Skip navigation
× You have 2 more free articles available this month. Subscribe today.

$325,002 Award to Michigan Prisoner Denied Medical Care for Joint Pain

A federal jury has awarded $325,002 to a prisoner upon finding Michigan Department of Corrections (MDOC) staff were deliberately indifferent to his chronic joint pain.

State prisoner Temujin Kensu, 52, suffered for over two decades with medical issues that included serious shoulder, back, knee, elbow and intestinal problems that caused him severe pain and suffering. Those problems were diagnosed and documented with treatment recommended, but prison officials failed to take action.

MDOC policy allows prisoners to receive medical care if they foot the bill, but prison staff refused and even canceled treatment and tests that Kensu had offered to pay for.

An example of MDOC’s deliberate indifference was shown, for example, by a doctor’s determination after examining an MRI and other diagnostic tests that Kensu required shoulder surgery, which was canceled by the prison system.

“They’ve essentially been torturing Kensu for 12 years,” said his attorney, Solomon Radner. “He can’t lift his hand higher than his shoulder.... I asked him, ‘what do you want?’ He said one word: ‘care.’”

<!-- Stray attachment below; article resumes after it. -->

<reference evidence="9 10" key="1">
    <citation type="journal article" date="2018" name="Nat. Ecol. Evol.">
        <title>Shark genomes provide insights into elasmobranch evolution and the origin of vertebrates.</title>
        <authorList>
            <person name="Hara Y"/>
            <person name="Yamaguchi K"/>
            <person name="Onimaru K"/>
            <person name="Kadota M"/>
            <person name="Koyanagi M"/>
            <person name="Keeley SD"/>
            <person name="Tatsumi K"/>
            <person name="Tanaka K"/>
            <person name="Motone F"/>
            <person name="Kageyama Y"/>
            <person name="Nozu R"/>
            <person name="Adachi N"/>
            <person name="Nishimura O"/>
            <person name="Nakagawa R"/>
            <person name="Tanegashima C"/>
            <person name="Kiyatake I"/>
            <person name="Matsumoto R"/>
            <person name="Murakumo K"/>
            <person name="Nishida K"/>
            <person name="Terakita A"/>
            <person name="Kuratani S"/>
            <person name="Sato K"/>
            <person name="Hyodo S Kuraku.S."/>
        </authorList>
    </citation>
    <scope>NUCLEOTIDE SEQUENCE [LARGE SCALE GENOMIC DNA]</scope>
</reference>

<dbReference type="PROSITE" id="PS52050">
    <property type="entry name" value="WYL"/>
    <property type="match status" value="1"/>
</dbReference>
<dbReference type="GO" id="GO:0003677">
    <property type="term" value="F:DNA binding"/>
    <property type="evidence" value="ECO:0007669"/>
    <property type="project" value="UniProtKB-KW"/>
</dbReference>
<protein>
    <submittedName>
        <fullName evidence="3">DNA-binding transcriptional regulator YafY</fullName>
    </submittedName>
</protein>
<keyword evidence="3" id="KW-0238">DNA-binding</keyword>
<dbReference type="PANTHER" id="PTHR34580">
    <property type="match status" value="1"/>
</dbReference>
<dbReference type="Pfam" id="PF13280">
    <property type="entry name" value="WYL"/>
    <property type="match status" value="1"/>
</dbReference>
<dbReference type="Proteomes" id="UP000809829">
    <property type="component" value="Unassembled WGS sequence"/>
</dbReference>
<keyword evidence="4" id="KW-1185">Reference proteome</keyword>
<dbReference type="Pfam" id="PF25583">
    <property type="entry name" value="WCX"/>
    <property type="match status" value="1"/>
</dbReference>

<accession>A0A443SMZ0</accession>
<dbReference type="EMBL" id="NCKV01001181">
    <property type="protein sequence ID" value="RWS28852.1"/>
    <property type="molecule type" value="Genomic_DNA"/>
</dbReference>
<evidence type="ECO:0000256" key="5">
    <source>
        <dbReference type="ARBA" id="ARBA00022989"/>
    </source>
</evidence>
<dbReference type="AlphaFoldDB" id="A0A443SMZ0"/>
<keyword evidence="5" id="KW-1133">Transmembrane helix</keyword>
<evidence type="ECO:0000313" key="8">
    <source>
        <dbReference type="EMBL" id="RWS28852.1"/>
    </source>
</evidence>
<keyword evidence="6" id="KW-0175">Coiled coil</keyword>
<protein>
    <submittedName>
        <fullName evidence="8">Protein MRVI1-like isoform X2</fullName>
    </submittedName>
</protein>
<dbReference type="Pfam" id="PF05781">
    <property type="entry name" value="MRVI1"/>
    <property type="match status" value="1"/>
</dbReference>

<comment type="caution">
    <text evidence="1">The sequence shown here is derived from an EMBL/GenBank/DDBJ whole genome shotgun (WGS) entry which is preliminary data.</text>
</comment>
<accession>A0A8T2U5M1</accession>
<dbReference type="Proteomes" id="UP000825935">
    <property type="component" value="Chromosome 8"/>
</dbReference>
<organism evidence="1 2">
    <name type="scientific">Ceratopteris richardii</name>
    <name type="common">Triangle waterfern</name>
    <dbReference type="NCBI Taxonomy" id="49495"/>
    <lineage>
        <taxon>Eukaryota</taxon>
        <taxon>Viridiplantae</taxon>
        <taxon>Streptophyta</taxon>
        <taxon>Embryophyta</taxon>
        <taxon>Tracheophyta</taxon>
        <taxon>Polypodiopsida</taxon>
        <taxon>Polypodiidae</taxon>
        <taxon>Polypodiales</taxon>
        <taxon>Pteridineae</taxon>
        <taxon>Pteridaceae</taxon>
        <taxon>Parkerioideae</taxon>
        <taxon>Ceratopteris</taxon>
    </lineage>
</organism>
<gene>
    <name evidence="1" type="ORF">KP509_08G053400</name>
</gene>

MDOC officials and the state’s attorney described Kensu as “arrogant” and “demanding” before trial. “He claims that every doctor and nurse that he has seen in prison is incompetent, and that he knows more about medicine than they ever dreamed,” said Assistant Attorney General James Farrell.

However, the jury apparently agreed that prison doctors and nurses were deliberately indifferent to Kensu’s serious medical needs, awarding him $40,000 in compensatory damages against three defendants following a trial in March 2016. Indicating that it found extraordinary misconduct, the jurors also awarded $285,000 in punitive damages against the same defendants, plus $1.00 in nominal damages each against two other defendants.

The MDOC has since appealed the verdict. On November 1, 2016 the district court awarded attorney fees of $54,422.39 plus $2,213.44 in costs. The court further noted that 1997e(d)(2) requires up to 25% of the judgment to be applied to the attorney fee award. However, “Where a jury awards punitive damages, courts have found $1 to be an appropriate amount of the judgment to apply to attorney fees,” thus the court assessed 1% of the judgment ($3,250.02) towards the fee award. See: Kensu v. Buskirk, U.S.D.C. (E.D. Mich.), Case No. 2:13-cv-10279-VAR-DRG; 2016 U.S. Dist. LEXIS 151329.

Additional sources:,

As a digital subscriber to Prison Legal News, you can access full text and downloads for this and other premium content.

Subscribe today

Already a subscriber? Login

Related legal case

Kensu v. Buskirk